Dan Bylsma played in more than 400 National Hockey League games. He followed that up by becoming head coach for the Pittsburgh Penguins and winning the Stanley Cup in his first year at the helm. But now that he’s in Buffalo, and coaching a Sabres franchise that's been rebuilding for several years, he’s also able to take advantage of some of the finest freshwater fishing in the world … when he’s not on the ice or behind the bench.
Bylsma, born in 1970 in Grand Haven, Mich., is no stranger to the outdoors. Fishing has been a big part of his life ever since he was a kid casting on the Pere Marquette River in his native state.
“I love fly fishing,” he reflected as he reeled in a hefty trout from the Niagara River during the team’s February break. “I’ve got a place in Ludington and I’ve spent a lot of time fishing the Betsie River in northern Michigan.”
His baptism into the local fishing scene was through Capt. Jim Hanley of Angola, former television show host of Northeast Outdoors. Hanley spends his spring, summer and fall on Lake Erie and surrounding waters chartering customers. His first angling experience with Bylsma showed the coach’s true colors.
“Conditions were tough on the lake,” Hanley said. “The mud line had moved out and we were trying to catch smallmouth bass. We managed to catch one nice one but we really had to work for it. It seemed futile. Bylsma didn’t want to quit. He kept saying ‘One more cast’ or ‘One more drift.’ He was a real diehard.”
Hanley was along for this particular angling adventure on the Lower Niagara River and Lake Ontario, too. As a cameraman for the Buffalo Sabres home games, he sees the coach regularly and quite often they talk fishing. In fact, Bylsma admitted he knew Hanley well before he ever coached a game in Buffalo thanks to interactions when he was coaching the Pittsburgh Penguins.
“When I came to Buffalo to coach, I went through my stack of business cards,” said Bylsma. “I found that I had seven cards from Hanley. He was one of the first guys I called.”
Cracking the coach’s schedule during the season isn’t easy. We’d been trying for months, attempting to mesh the schedules of Bylsma, Hanley and lower river captain Frank Campbell of Niagara Region Charter Service. Throw in the flyer of a mild winter and a wide open Lake Erie – leaving the conditions in the hands of Mother Nature – it was difficult to plan well in advance. High winds and/or rain could muddy the water above Niagara Falls and Lake Erie, creating water too stained to fish … and catch. All of that had to be taken into consideration. Finally, it all came together during the Sabres bye week.
Actually, we didn’t know how good the fishing was going to be this time around either. The day before, anglers struggled to catch a few fish and last Thursday appeared to be a repeat performance. Early in the morning, Hanley and Bylsma traded off trout – a nice lake trout and a steelhead. It was a slow start in the first period but a couple scores in the net kept it interesting.
Then there was a dry spell of a couple of hours as the crew looked for active fish. The Niagara Bar and Artpark came up empty. You could say there was no scoring in the second period of action.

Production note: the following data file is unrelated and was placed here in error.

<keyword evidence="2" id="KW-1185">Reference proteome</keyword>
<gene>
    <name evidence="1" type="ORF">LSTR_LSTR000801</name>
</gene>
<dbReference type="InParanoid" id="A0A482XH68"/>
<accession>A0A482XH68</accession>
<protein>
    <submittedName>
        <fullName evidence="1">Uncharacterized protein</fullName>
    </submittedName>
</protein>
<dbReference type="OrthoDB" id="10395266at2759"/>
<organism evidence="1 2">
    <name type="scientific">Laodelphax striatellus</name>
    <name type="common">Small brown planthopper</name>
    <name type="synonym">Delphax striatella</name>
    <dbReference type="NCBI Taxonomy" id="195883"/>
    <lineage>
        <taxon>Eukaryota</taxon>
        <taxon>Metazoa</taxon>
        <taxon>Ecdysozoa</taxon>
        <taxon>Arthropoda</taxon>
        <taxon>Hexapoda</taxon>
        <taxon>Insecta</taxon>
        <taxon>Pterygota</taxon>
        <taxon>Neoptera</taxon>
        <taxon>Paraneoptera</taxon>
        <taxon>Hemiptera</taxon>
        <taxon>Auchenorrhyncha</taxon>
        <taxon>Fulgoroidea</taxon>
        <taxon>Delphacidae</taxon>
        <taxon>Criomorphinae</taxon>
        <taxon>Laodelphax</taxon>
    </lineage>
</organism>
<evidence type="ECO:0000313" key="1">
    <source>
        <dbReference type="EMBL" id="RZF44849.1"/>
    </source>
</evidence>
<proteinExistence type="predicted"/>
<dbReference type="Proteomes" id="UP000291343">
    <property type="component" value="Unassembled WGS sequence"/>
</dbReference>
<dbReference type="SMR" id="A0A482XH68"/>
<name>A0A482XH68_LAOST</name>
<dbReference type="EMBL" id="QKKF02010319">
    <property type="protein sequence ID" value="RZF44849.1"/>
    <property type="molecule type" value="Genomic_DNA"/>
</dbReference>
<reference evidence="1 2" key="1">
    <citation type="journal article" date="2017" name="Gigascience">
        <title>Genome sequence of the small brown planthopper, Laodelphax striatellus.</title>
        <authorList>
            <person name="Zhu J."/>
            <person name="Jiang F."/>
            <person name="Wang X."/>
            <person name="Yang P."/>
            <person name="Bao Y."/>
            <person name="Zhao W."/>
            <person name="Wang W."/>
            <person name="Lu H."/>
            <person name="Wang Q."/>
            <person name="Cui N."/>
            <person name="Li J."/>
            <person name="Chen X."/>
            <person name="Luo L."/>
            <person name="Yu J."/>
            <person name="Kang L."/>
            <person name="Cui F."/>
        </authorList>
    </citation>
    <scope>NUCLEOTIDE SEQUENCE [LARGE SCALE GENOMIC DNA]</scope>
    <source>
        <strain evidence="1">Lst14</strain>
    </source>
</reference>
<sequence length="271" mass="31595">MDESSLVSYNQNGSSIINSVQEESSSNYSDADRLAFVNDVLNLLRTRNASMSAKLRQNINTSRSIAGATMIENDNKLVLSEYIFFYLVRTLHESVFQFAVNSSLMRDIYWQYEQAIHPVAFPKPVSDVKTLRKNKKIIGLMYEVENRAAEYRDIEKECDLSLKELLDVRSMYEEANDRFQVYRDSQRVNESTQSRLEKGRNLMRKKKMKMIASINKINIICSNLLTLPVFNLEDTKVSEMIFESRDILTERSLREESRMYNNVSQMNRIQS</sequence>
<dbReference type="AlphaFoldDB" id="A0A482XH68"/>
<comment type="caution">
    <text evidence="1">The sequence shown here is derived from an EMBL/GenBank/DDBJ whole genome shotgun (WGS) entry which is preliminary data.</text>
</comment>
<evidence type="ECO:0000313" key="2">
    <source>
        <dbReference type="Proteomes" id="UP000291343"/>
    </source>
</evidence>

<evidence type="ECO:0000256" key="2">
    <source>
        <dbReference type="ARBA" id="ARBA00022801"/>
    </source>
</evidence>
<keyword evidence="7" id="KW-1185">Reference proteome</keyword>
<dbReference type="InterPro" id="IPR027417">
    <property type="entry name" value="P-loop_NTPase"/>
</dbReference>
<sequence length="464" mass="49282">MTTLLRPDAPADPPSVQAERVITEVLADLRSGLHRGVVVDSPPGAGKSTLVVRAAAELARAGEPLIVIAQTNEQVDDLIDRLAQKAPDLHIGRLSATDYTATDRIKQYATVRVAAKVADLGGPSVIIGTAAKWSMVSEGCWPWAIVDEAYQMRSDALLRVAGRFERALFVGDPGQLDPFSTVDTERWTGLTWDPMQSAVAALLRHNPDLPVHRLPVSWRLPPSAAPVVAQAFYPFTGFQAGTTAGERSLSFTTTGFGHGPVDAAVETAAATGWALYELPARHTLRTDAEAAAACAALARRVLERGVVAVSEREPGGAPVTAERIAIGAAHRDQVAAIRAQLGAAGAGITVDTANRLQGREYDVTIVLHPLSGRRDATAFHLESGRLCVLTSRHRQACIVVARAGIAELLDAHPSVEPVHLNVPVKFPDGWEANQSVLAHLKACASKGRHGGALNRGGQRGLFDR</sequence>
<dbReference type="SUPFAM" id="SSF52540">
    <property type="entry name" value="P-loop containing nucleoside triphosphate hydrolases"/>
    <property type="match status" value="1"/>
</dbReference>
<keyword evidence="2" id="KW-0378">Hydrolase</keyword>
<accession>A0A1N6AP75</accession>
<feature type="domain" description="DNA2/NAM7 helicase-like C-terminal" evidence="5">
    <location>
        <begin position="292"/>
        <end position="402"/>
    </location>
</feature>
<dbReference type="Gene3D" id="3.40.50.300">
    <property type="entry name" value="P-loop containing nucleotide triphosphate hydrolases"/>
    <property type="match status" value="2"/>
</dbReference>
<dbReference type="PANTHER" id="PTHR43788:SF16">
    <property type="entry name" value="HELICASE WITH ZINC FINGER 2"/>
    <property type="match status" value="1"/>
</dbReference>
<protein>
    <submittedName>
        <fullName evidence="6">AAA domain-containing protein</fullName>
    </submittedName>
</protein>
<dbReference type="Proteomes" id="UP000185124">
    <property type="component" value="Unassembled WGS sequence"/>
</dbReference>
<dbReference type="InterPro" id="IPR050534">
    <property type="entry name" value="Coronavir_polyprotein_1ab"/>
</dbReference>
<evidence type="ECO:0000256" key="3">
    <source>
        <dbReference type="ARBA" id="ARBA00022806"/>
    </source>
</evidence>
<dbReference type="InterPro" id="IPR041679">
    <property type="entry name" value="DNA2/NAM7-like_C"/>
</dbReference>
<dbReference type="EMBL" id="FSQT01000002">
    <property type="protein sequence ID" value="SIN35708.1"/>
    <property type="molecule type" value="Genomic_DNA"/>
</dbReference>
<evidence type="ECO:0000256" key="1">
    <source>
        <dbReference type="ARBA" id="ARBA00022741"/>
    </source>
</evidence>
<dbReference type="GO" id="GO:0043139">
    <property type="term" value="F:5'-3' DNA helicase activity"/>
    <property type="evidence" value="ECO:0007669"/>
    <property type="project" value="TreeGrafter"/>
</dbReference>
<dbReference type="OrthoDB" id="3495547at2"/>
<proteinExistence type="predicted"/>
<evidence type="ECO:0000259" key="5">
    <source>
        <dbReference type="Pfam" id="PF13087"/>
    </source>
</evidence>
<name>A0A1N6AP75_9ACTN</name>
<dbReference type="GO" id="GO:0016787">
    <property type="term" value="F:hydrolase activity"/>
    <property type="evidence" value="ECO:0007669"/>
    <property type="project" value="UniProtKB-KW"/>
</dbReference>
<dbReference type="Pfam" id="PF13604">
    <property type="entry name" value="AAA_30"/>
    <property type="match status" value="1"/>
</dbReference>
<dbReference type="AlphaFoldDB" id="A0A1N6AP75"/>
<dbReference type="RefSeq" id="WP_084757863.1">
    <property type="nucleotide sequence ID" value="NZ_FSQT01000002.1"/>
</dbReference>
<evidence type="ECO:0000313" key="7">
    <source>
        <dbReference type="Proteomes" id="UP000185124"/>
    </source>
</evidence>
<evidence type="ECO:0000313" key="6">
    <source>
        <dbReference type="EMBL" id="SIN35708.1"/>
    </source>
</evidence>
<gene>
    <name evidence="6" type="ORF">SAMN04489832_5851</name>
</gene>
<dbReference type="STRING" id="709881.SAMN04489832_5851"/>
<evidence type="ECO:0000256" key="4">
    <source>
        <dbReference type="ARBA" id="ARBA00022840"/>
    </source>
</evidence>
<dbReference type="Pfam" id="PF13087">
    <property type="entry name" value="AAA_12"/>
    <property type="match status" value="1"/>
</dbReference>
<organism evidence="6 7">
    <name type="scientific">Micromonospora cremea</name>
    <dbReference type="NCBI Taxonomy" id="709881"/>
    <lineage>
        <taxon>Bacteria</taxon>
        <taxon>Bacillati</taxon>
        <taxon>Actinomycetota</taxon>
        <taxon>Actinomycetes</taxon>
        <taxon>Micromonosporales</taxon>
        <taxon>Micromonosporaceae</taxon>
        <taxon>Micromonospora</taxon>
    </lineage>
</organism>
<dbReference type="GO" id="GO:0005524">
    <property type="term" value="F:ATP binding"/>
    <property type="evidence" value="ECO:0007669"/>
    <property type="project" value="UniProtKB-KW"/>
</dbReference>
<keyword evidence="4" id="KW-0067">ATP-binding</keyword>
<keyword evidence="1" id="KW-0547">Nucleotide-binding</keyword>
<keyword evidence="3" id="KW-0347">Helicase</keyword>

It was in the afternoon during a beautiful February day drifting Devil’s Hole when the icing on the cake day was applied. Bylsma and Hanley both connected with several nice steelhead, the coach reeling in a couple fish over 12 pounds.
“I’m always amazed at this fishery in Western New York,” said Bylsma. “The diversity is incredible. You never know what you are going to catch.”
On this day, it was steelhead and lake trout, but it’s not unusual to catch four or five species of fish in the lower river, if not more. Bylsma pulled out his phone during a lull in the action and showed off a dandy steelhead he caught along Canadaway Creek just two days before.
“Caught it on an egg sac,” he said. “That’s what I’m talking about. We have great fishing here.”
He said “we” like he is one of the locals now, in tune with an incredible water resource that’s second to none.
On the final drift of the day, as we soaked in more of the sun and bounced bottom with Pautzke-treated egg sacs off three-way rigs, Bylsma set the hook on a dandy. It first ran up-river and he held his rod high to absorb the shock of the fight. He didn’t touch the drag or the reel as it stripped line effortlessly. As he battled him back to the boat, the fish took another run out into the main current of the river. All the while, we were nearing the end of the drift and the turbulent water near the power plants. As the boat started to spin, Campbell tried to maintain control.
The hefty chromer appeared to tire but when it saw the boat, it took off again under the trolling motor. “Disco” Dan bowed to the fish and allowed it to steer free of any sharp objects. That was the last run as it was finally netted amidst whirlpools and whitewater. This wasn’t Bylsma’s first dance.
We still needed some pictures so Campbell threw the fish in the live-well and we ran down to Artpark for a few quick photos.
It was the end of a great trip. Bylsma was thankful for the great day on the water, knowing that it was back to business the next day when the team was going to be headed on the road again. The third period of this particular outing was filled with scoring. While there was no red light, the net was sure kept busy.